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Sandra Cisneros Poems (Amazing Poem Collection)

Sandra Cisneros poems collections include Bad Boys, My Wicked, Wicked Ways, The Rodrigo Poem, and Loose Woman. She resides in Mexico’s San Miguel de Allende.

Sandra Cisneros Poems

Sandra Cisneros Poems

The only daughter in a family of six sons, poet, novelist, essayist, short story writer, and children’s author Sandra Cisneros was born in Chicago, Illinois, and is popular for her Sandra Cisneros poems.

The family frequently relocated between Chicago and Mexico when she was a child. At Loyola University in Chicago, Cisneros received a BA, and at the University of Iowa, she received an MFA.

1. Dulzura

Make love to me in Spanish.
Not with that other tongue.
I want you juntito a mi,
tender like the language
crooned to babies.
I want to be that
lullabied, mi bien
querido, that loved.

I want you inside
the mouth of my heart,
inside the harp of my wrists,
the sweet meat of the mango,
in the gold that dangles
from my ears and neck.

Say my name. Say it.
The way it’s supposed to be said.
I want to know that I knew you
even before I knew you.

2. Tú Que Sabes de Amor

You come from that country
where the bitter is more bitter
and the sweet, sweeter.

You come from that town split
down the center life a cleft lip.
You come from the world
with a river running through it.
The dead. The living.
The river Styx.

You come from the twin Laredos.
Where the world was twice-named and
nopalitos flower like a ripe ranchera.
Ay corazón, ¿tú que sabes de amor?

No wonder your heart is filled
with mil peso notes and jacaranda.
No wonder the clouds laugh each
time they cross without papers.

I know who you are.
You come from that county
where the bitter is more bitter
and the sweet, sweeter.

READ ALSO!!!

3. Bay Poem from Berkeley

Mornings I still
reach for you before
opening my eyes.

An antique habit from
last summer when we pulled
each other into the heat of groin
and belly, slept with an arm
around the other.

The Texas sun was like that.
Like a body asleep beside you.

But when I open my eyes
to the flannel and down,
mist at the window and blue
light from the bay, I remember
where I am.

This weight
on the other side of the bed
is only books, not you. What
I said I loved more than you.
True.

Though these mornings
I wish books loved back.

4. Loose Woman

They say I’m a beast.
And feast on it. When all along
I thought that’s what a woman was.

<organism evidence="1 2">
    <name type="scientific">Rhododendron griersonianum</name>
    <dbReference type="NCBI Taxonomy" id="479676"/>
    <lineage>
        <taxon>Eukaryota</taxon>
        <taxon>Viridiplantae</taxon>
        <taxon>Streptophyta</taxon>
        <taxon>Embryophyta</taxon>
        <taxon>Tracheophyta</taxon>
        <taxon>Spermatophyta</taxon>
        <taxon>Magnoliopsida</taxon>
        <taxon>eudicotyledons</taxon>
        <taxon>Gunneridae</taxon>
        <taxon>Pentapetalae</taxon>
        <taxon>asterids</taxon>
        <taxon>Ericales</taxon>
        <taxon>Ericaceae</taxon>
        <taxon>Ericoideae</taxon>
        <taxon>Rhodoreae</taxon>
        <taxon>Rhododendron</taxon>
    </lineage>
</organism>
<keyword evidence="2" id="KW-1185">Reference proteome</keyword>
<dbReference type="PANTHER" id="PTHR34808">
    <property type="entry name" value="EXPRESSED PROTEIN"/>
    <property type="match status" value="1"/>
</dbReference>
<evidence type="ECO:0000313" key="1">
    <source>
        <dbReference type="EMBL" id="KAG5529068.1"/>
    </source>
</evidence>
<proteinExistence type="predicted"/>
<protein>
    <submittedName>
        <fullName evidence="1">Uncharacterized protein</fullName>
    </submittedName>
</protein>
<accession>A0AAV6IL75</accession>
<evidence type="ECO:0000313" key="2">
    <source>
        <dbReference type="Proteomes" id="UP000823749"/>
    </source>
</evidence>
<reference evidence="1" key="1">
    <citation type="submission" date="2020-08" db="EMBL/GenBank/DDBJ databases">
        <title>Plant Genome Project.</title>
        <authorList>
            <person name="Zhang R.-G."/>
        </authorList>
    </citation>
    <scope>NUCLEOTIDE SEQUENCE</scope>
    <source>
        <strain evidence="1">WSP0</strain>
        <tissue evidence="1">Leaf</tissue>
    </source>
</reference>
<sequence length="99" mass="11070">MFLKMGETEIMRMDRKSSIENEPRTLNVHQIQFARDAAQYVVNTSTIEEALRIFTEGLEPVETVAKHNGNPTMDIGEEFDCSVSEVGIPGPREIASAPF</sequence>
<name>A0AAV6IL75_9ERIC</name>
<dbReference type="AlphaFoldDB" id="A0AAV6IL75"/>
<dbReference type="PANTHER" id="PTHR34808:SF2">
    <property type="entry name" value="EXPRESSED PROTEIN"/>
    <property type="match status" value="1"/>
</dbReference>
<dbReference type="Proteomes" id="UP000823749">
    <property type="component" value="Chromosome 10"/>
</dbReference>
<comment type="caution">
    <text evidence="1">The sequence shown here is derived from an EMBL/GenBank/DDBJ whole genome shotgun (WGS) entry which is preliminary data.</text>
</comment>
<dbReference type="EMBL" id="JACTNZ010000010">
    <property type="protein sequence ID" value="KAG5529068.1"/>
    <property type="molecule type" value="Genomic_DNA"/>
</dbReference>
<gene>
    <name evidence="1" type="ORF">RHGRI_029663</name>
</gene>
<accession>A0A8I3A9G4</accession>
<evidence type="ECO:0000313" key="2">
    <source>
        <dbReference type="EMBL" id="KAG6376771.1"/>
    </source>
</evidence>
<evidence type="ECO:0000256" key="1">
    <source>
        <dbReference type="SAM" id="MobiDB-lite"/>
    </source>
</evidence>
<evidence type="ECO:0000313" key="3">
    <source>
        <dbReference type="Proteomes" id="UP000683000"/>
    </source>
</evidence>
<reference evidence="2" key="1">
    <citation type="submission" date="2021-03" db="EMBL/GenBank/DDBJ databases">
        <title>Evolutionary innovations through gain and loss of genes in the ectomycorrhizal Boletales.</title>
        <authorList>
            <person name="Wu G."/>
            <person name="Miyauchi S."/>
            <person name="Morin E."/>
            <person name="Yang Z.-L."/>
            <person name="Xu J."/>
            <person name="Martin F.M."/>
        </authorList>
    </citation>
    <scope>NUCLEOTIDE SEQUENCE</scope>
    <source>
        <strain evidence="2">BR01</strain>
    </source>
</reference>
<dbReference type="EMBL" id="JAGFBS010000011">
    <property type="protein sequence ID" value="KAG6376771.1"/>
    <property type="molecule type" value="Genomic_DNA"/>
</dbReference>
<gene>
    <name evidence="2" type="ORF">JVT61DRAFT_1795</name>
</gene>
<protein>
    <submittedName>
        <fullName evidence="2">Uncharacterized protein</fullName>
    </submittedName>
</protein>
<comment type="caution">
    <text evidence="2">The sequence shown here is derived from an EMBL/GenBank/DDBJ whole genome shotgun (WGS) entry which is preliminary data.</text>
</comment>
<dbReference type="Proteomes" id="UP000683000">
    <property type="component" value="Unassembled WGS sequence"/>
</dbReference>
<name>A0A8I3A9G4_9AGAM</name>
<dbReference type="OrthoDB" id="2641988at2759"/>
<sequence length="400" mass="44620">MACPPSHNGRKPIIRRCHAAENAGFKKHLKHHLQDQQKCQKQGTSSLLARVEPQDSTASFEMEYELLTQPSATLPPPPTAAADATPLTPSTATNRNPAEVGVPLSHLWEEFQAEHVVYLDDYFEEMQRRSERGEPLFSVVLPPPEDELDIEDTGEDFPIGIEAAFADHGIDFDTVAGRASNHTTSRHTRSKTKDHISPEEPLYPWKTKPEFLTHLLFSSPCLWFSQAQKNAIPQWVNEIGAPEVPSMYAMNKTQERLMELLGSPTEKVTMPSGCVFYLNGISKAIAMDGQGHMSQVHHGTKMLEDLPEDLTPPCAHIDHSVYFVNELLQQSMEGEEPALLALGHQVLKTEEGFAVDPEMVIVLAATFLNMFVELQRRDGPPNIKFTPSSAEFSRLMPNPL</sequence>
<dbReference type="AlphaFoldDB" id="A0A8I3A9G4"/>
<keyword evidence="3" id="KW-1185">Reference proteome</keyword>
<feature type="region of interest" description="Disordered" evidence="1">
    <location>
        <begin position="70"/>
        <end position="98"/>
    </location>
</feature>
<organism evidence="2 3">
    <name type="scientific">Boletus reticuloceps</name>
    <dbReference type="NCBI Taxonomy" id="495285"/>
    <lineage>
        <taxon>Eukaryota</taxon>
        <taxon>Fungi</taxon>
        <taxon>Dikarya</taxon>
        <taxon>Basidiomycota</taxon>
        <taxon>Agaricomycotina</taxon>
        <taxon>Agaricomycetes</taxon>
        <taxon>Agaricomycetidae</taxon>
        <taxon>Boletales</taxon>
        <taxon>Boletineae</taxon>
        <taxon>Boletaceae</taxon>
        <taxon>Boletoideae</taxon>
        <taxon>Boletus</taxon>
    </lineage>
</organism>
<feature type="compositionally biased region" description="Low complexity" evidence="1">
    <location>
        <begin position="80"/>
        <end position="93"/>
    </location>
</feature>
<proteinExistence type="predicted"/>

They say I’m a bitch.
Or witch. I’ve claimed
the same and never winced.

They say I’m a macha, hell on wheels,
viva-la-vulva, fire and brimstone,
man-hating, devastating,
boogey-woman lesbian.
Not necessarily,
but I like the compliment.

The mob arrives with stones and sticks
to maim and lame and do me in.
All the same, when I open my mouth,
they wobble like gin.

Diamonds and pearls
tumble from my tongue.
Or toads and serpents.
Depending on the mood I’m in.

I like the itch I provoke.
The rustle of rumor
like crinoline.

I am the woman of myth and bullshit.
(True. I authored some of it.)
I built my little house of ill repute.
Brick by brick. Labored,
loved and masoned it.

I live like so.
Heart as sail, ballast, rudder, bow.
Rowdy. Indulgent to excess.
My sin and success–
I think of me to gluttony.

By all accounts I am
a danger to society.
I’m Pancha Villa.
I break laws,
upset the natural order,
anguish the Pope and make fathers cry.
I am beyond the jaw of law.
I’m la desperada, most-wanted public enemy.
My happy picture grinning from the wall.

I strike terror among the men.
I can’t be bothered what they think.
¡Que se vayan a la ching chang chong!
For this, the cross, the calvary.
In other words, I’m anarchy.

I’m an aim-well,
shoot-sharp,
sharp-tongued,
sharp-thinking,
fast-speaking,
foot-loose,
loose-tongued,
let-loose,
woman-on-the-loose
loose woman.
Beware, honey.

I’m Bitch. Beast. Macha.
¡Wáchale!
Ping! Ping! Ping!
I break things.

READ ALSO!!!

5. You Called Me Corazón

That was enough
for me to forgive you.
To spirit a tiger
from its cell.

Called me corazón
in that instant before
I let go the phone
back to its cradle.

Your voice small.
Heat of your eyes,
how I would’ve placed
my mouth on each.